Microscope cover slips explained

For a small transparent square, cover slips are remarkably useful.

If you’ve encountered a microscope before, you’ve likely run into a cover slip. They are small pieces of glass or plastic of a particular thickness that you place on top of the samples you look at under your microscope.

They are a cornerstone of many areas of microscopy and not only protect your samples and equipment but help give you the best quality image of your specimens.

Why use cover slips?

We use cover slips for a variety of sometimes surprising reasons.

Easier viewing

The most obvious reason is that they make it easier to see your samples and specimens by flattening them out and holding them in place. It’s much easier to find and focus on a microorganism when it’s squished into a narrow space between 2 pieces of glass instead of swimming around in a relatively vast sea of water.

Microscopes also have quite a small region in which they can properly focus, so any viewable samples must sit in that range if you want to have a clear image.

Light and refraction

Another important reason is that the objective lenses of higher quality microscopes are designed to compensate for the presence of cover slips – they account for the changes in the light path and refraction as the light passes through the glass. Trying to view a specimen without a cover slip will give you lower quality images.

Protection of your samples

Cover slips help keep your specimens and samples safe while you work.

The slip stops any external interference from dust or other contaminants and helps reduce evaporation, so your samples won’t dry out.

For situations where it’s particularly important to protect a sample from dehydration, oxidation or contamination, special adhesives can be used to completely seal the cover slip to the slide, providing a solid defence against most environmental changes.

Cover slips also protect your samples from the oil used in oil immersion microscopy.

At high magnifications, the tiny amount of air between the lens and the sample starts to become a problem – placing a drop of special oil on the cover slip bridges the gap between the slip and the lens, eliminating any distortions caused by the air.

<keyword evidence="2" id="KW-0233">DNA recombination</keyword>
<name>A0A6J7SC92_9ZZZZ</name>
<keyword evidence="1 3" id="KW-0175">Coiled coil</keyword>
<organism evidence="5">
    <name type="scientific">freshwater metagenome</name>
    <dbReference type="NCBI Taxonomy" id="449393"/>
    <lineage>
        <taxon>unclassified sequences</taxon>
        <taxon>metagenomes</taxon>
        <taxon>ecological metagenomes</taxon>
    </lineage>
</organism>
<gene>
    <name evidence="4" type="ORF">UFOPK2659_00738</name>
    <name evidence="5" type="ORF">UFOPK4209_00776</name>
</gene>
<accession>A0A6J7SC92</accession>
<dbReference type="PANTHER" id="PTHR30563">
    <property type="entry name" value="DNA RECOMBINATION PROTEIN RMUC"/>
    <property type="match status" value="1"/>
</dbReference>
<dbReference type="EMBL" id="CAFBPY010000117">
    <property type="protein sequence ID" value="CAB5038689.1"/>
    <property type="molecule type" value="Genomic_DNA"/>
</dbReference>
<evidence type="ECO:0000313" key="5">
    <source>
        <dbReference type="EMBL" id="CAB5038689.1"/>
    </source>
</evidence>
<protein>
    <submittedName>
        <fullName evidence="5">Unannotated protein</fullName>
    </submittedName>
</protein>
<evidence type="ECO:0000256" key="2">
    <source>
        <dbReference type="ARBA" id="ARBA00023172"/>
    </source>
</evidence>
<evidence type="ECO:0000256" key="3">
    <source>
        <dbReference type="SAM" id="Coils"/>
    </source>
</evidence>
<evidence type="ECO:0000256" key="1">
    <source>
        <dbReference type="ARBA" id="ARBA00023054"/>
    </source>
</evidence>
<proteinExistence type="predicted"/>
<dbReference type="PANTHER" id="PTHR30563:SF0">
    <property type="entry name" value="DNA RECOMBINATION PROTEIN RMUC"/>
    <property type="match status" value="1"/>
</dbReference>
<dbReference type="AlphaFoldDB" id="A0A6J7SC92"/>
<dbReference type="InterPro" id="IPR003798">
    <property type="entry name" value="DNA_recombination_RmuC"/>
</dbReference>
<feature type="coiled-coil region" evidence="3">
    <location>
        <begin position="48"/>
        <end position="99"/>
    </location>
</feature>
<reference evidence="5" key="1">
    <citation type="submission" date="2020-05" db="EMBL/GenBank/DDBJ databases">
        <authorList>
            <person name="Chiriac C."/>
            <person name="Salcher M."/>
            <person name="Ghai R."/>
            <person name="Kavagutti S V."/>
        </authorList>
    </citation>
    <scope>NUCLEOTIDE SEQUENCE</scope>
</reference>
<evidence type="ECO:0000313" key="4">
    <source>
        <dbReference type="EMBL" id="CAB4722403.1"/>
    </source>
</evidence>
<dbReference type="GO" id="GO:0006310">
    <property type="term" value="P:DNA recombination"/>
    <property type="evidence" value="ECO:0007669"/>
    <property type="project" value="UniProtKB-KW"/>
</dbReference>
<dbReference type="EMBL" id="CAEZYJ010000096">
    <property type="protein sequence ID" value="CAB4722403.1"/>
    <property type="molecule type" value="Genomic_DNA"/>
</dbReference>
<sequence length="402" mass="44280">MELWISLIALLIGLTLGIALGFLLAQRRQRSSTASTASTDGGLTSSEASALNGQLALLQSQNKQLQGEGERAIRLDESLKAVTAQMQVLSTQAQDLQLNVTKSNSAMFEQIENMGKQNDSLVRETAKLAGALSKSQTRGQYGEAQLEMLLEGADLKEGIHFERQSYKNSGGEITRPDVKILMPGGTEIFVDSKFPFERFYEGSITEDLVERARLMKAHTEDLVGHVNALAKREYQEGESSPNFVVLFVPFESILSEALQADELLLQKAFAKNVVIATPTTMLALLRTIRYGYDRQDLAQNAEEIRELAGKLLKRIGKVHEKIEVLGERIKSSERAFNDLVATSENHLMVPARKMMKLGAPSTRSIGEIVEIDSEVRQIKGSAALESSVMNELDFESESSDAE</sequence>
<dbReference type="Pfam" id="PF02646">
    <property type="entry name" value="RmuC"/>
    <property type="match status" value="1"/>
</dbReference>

Without a cover slip in place, your sample would be contaminated or hopelessly damaged.

Protection of your microscope

As much as your cover slip protects your samples, it also protects your microscope from your samples.

The cover slip prevents you from accidentally contaminating your lens and microscope with microorganisms or various liquids.

Not only is there a risk of contamination and contagion, but many objective lenses also aren’t sealed and can be damaged internally by liquids.

Growing samples

Cover slips are sometimes used for a very different purpose – as a platform for growing microorganisms.

Some bacteria are difficult to observe in ordinary conditions. To get around this, a biofilm can be grown across a cover slip, then be placed on a slide so that the underside of the bacterial growth is observable with certain microscopy techniques.

Are all cover slips the same?

Coverslips come in a variety of sizes, thickness and material. Despite this, it’s very important to have the right coverslip.

Thickness

As we’ve mentioned above, microscope objective lenses are designed to work with cover slips of a particular thickness.

The most common thickness is 0.17 mm. Deviating from this standard can lead to poor resolution, diminished brightness or distorted images, if you aren’t properly prepared with special lenses or correction collars.

Materials

Cover slips tend to be made of glass, but you can also find plastic slips. Glass is generally preferred in most settings because of its refractive index and consistent optical qualities.

Plastic slides are sometimes used for lower magnification work or in educational settings. But they can have problems with curvature and warping when used with aqueous media at higher magnifications.

In addition, because plastic cover slips are depolarizing and scatter light, some common microscopy methods such as phase contrast, fluorescence and DIC are also incompatible with plastic slips.

Size and shape

Cover slips are usually a standard 22 mm square, but they can come in a wide range of sizes to suit specific purposes or different sized slides.

Coverslips can also be round – in situations where samples are being prepared in round plates rather than on rectangular slides, a round cover slip is preferred.

We stock 3 sizes:

    1. Premiere Cover Glass 22mm x 22mm
    2. Premiere Cover Glass 24mm x 40mm
    3. Premiere Cover Glass 24mm x 50mm

Cover slip tips and tricks

  • Only handle your cover slip by the sides, otherwise you’ll end up with oily fingerprints all over the glass. It’s a good idea to always wear gloves.
  • Try not to add too much liquid or stain to your slides – the cover slip will end up sliding around. You can mop up any excess by touching the edge of the liquid with a paper towel.
  • Make sure you only picked up one cover slip – they like to stick together.
  • Lowering the cover slip edge-first instead of flat can help prevent bubbles getting stuck under the slip.
Previous article Microscope eyepieces adjustment explained
Next article What type of microscope is required to evaluate sperm motility?